Here’s a conundrum; if what you like most about Mumford and Sons is their mix of confessional singer-songwriter stuff with the banging four-to-the-floor backbeat of bluegrass and some nimble-fingered banjo work, where are you going to seek a replacement now they’ve put the banjo down and picked up electric guitars?
I mean, there are no shortage of string bands in America, and bluegrass has never been more popular as a worldwide musical form. The banjo is one of the most surprisingly-common instruments in pop music right now—ask American Authors if you don’t believe me—so that side of things isn’t too hard to find elsewhere. But it’s the fusion of that banging banjo, close harmony singing and faint whiff of melancholy, the deep-seated and soggy mournfulness and literate regret that comes out of the folk traditions of the British Isles, that will be hardest to replicate.
So, assuming it’s a fool’s errand to even try, let’s have a look and see who else is out there, shall we?
Taking up the baton from Marcus Mumford at his most Old Testament elemental, the Willows have the bluegrass feel and the sense of impending doom. Theirs is not a sound rooted in a search for dry authenticity or over-giddy student japes; they have simply pulled together a sympathetic band of good string players—banjo, dobro, guitar, upright bass, fiddle—around Jade Ward and the stark purity of her voice.
So if the Willows bring the sense of impending doom, it’s left up to CoCo and the Butterfields to deliver the fun, as one would expect from a band used to having to entertain passersby on the mean (note: not mean) streets of Canterbury. The CoCos specialize in a strand of hybrid music known as fip fok—a fusion of pop, hip hop and folk—that means they’re just as comfortable with the human beatbox and the songs of Britney Spears (particularly “Toxic”) as they are with a sea shanty or an ancient lament.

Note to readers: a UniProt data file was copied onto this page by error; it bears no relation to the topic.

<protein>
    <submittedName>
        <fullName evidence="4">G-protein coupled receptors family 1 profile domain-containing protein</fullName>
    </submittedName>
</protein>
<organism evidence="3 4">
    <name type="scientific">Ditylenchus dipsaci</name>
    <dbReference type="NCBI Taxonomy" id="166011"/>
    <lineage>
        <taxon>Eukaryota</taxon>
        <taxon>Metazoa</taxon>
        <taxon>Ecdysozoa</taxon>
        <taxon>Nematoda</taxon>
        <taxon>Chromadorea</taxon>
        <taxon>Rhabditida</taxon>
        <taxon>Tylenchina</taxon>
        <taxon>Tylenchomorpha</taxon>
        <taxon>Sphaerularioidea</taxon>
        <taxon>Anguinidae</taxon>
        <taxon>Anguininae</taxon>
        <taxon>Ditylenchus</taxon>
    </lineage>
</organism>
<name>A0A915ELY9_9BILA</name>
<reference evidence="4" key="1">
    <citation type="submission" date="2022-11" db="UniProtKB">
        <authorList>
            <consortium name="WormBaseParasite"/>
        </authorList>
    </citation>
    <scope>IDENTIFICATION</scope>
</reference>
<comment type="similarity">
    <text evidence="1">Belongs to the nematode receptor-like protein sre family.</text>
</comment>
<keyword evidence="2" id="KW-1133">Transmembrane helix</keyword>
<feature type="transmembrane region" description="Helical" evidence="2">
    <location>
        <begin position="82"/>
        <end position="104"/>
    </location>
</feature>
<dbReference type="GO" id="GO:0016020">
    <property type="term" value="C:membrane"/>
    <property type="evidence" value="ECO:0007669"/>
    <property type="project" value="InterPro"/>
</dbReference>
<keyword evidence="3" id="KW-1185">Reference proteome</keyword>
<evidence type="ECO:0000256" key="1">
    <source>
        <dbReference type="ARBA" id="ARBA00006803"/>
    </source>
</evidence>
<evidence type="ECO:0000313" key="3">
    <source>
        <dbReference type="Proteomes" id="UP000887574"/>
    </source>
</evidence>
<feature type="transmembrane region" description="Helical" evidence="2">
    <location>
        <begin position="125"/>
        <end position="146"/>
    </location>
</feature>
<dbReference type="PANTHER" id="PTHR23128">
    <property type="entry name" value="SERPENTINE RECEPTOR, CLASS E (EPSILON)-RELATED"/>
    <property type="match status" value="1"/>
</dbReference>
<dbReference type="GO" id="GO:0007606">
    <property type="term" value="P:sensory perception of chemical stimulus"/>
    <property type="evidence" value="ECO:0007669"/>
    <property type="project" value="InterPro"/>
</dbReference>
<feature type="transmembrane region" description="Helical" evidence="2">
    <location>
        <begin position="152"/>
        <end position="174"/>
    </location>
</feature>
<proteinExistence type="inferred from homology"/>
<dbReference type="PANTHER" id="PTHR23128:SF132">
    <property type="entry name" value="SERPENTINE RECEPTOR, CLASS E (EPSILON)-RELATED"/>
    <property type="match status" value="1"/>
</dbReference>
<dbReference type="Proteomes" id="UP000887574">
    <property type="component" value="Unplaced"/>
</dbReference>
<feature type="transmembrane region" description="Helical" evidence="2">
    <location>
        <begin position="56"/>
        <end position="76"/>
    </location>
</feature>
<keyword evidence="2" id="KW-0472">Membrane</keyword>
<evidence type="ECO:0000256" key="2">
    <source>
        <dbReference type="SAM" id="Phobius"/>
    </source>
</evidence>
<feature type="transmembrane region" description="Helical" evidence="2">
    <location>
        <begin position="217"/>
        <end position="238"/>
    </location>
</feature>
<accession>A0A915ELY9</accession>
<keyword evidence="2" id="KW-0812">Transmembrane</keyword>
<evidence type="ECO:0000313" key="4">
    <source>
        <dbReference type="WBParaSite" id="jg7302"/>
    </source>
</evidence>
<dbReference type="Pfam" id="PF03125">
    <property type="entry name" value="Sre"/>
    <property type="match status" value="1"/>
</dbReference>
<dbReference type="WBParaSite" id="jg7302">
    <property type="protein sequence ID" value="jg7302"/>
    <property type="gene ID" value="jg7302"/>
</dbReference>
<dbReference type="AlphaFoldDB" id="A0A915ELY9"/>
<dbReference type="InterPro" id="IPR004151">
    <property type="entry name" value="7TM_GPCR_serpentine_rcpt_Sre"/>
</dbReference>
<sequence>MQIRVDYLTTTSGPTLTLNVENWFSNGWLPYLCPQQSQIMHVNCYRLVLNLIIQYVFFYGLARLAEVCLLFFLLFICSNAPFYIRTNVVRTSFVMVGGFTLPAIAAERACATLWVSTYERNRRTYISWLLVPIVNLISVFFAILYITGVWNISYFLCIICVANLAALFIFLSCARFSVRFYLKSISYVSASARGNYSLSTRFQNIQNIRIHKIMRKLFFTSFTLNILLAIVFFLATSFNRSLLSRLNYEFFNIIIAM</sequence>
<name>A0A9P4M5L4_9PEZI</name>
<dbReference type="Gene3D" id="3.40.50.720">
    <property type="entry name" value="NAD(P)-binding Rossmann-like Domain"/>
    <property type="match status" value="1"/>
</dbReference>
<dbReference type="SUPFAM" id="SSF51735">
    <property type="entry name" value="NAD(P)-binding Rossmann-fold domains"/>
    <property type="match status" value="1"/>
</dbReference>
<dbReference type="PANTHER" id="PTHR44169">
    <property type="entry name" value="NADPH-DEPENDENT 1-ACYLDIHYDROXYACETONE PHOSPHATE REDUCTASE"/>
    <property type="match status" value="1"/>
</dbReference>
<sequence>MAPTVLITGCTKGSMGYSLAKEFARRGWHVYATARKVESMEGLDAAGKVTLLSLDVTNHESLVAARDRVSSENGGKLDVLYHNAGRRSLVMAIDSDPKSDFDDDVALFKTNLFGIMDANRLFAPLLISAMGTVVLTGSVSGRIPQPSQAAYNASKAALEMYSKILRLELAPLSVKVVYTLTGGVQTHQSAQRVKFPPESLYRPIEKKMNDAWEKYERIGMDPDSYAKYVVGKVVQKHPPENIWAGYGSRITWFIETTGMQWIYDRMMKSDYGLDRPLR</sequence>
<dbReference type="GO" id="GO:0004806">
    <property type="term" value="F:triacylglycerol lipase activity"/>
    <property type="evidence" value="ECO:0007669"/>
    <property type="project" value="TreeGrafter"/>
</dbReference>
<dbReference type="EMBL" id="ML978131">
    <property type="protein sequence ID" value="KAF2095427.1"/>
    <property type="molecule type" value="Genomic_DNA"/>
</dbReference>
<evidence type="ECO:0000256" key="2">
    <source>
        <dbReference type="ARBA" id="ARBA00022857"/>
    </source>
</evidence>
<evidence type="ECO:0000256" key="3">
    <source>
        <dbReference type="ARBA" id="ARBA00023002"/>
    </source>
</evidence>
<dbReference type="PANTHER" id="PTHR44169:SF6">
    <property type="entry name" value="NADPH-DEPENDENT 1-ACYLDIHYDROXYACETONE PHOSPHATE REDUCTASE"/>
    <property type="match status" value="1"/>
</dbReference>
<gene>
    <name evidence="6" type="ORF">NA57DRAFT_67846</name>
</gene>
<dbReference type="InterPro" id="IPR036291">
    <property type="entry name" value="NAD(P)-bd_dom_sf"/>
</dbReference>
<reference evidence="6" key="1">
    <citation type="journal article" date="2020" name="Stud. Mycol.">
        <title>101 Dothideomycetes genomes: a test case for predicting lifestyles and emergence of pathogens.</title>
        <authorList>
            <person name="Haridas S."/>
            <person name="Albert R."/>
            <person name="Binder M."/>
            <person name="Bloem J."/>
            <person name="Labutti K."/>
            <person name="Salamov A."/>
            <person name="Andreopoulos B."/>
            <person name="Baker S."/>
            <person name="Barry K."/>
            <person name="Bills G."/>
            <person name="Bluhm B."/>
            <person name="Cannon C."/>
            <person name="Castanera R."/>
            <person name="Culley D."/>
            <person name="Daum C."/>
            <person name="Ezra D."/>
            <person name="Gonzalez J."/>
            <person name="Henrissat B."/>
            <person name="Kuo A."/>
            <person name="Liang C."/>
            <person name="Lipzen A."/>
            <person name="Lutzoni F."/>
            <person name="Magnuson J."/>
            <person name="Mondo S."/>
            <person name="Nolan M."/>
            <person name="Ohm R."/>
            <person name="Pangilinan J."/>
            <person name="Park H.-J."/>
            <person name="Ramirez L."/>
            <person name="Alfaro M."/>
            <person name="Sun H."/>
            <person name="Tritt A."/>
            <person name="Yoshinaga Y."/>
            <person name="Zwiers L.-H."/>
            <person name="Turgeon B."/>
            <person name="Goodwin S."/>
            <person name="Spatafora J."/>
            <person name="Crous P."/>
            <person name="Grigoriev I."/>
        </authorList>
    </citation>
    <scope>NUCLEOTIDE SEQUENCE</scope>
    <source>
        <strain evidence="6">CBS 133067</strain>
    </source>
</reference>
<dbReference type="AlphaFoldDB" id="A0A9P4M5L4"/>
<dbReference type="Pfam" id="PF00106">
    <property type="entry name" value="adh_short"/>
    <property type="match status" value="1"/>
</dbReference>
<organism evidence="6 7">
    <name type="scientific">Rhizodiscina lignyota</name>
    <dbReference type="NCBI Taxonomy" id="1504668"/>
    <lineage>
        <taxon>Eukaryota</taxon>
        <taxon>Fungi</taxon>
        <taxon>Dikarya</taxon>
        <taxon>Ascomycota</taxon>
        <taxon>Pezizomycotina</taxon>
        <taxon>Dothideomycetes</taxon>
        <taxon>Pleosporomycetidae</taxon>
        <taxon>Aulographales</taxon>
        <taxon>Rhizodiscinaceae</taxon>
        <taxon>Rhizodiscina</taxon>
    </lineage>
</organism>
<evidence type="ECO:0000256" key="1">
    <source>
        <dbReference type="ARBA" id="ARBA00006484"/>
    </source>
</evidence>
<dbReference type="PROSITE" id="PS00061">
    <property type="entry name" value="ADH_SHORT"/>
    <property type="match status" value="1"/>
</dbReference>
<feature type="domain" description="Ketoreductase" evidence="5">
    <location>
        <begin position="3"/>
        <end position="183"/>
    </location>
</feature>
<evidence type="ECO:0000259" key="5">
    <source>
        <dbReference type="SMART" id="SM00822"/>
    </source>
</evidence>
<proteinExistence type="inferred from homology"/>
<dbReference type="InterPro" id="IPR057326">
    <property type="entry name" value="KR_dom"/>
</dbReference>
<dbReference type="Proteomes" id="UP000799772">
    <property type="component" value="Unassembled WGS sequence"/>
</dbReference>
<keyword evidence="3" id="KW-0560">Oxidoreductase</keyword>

And if that video seems a bit Game of Thrones, well cop a load of this:
If the appeal of Mumford and co. is that they’re a homemade gang with self-made talents, coalescing around a bunch of instruments and finding their own sound amid a classic American musical form, well this lot are that thing as well. Five fast-fingered bluegrass players hit the streets of Penzance aged 17 and immediately began to draw attention to themselves with their prodigious proficiency. They’ve even gotten the stamp of approval from the Governor of Kentucky, but as this song shows in particular, they’re still nice boys who know where they’re from and are grateful for the support they’ve received along the way.
Confessional songs about the guilt of love gone bad? Check. Songs that go quiet and whisper soft and then build up to a climax? Check? A trumpet melody straight out of the English brass band tradition? Oh very well then. Bear’s Den have toured with Mumford & Sons and share a similar musical outlook to Mumford & Sons without slavishly copying Mumford & Sons, and it seems that banjo is optional (just like Mumford & Sons). Mind you, they are unlikely to ever struggle to find a record label, bearing in mind (pun intended) that band member Kevin Jones is a co-founder of the label with Mumford’s keyboard player Ben Lovett.
Yesyesyes, this example does not have banjo in it. But they’ve got everything else so right they deserve to be on this list, Benji Kirkpatrick plays the tenor banjo on the Bellowhead setlist amid the sea shanties and old folk songs. AND they have a damn sight more of the classic Mumford & Sons hoedown spirit without a banjo than Mumford & Sons do without a banjo. Although, as they’ve been around for a lot longer, you could just as easily say Bellowhead are a British Decemberists, or less crackers Gogol Bordello, or a more instrumenty Fisherman’s Friends. Basically, they’re a close harmonizing large group of folky friends with elemental songs and inspirational arrangements. That’ll do, surely?
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